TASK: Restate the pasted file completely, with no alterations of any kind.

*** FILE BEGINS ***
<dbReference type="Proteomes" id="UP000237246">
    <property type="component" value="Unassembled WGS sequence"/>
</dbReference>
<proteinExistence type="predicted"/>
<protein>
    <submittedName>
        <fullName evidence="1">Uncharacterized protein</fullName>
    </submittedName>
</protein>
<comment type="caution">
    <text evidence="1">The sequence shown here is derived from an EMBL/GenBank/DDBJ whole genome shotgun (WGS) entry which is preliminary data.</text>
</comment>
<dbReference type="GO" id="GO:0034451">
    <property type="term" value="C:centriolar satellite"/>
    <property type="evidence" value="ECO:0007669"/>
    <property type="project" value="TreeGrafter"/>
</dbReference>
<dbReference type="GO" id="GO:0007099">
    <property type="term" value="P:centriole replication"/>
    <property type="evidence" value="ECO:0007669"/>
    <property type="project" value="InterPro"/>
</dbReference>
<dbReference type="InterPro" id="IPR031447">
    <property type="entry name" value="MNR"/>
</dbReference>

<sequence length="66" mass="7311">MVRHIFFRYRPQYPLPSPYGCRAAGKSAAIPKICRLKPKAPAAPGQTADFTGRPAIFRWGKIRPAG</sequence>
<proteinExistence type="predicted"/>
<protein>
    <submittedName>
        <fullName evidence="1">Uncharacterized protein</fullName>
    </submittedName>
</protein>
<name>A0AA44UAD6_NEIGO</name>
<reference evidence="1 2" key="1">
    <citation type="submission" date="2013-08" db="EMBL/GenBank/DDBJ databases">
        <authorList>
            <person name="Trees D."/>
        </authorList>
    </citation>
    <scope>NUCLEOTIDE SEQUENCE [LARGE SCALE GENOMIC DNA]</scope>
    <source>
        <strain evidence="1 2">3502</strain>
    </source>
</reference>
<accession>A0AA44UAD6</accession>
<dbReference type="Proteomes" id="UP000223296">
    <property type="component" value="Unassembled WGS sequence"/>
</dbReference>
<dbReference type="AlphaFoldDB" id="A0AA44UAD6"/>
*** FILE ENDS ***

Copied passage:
<dbReference type="Proteomes" id="UP000237246">
    <property type="component" value="Unassembled WGS sequence"/>
</dbReference>
<proteinExistence type="predicted"/>
<protein>
    <submittedName>
        <fullName evidence="1">Uncharacterized protein</fullName>
    </submittedName>
</protein>
<comment type="caution">
    <text evidence="1">The sequence shown here is derived from an EMBL/GenBank/DDBJ whole genome shotgun (WGS) entry which is preliminary data.</text>
</comment>
<dbReference type="GO" id="GO:0034451">
    <property type="term" value="C:centriolar satellite"/>
    <property type="evidence" value="ECO:0007669"/>
    <property type="project" value="TreeGrafter"/>
</dbReference>
<dbReference type="GO" id="GO:0007099">
    <property type="term" value="P:centriole replication"/>
    <property type="evidence" value="ECO:0007669"/>
    <property type="project" value="InterPro"/>
</dbReference>
<dbReference type="InterPro" id="IPR031447">
    <property type="entry name" value="MNR"/>
</dbReference>

<sequence length="66" mass="7311">MVRHIFFRYRPQYPLPSPYGCRAAGKSAAIPKICRLKPKAPAAPGQTADFTGRPAIFRWGKIRPAG</sequence>
<proteinExistence type="predicted"/>
<protein>
    <submittedName>
        <fullName evidence="1">Uncharacterized protein</fullName>
    </submittedName>
</protein>
<name>A0AA44UAD6_NEIGO</name>
<reference evidence="1 2" key="1">
    <citation type="submission" date="2013-08" db="EMBL/GenBank/DDBJ databases">
        <authorList>
            <person name="Trees D."/>
        </authorList>
    </citation>
    <scope>NUCLEOTIDE SEQUENCE [LARGE SCALE GENOMIC DNA]</scope>
    <source>
        <strain evidence="1 2">3502</strain>
    </source>
</reference>
<accession>A0AA44UAD6</accession>
<dbReference type="Proteomes" id="UP000223296">
    <property type="component" value="Unassembled WGS sequence"/>
</dbReference>
<dbReference type="AlphaFoldDB" id="A0AA44UAD6"/>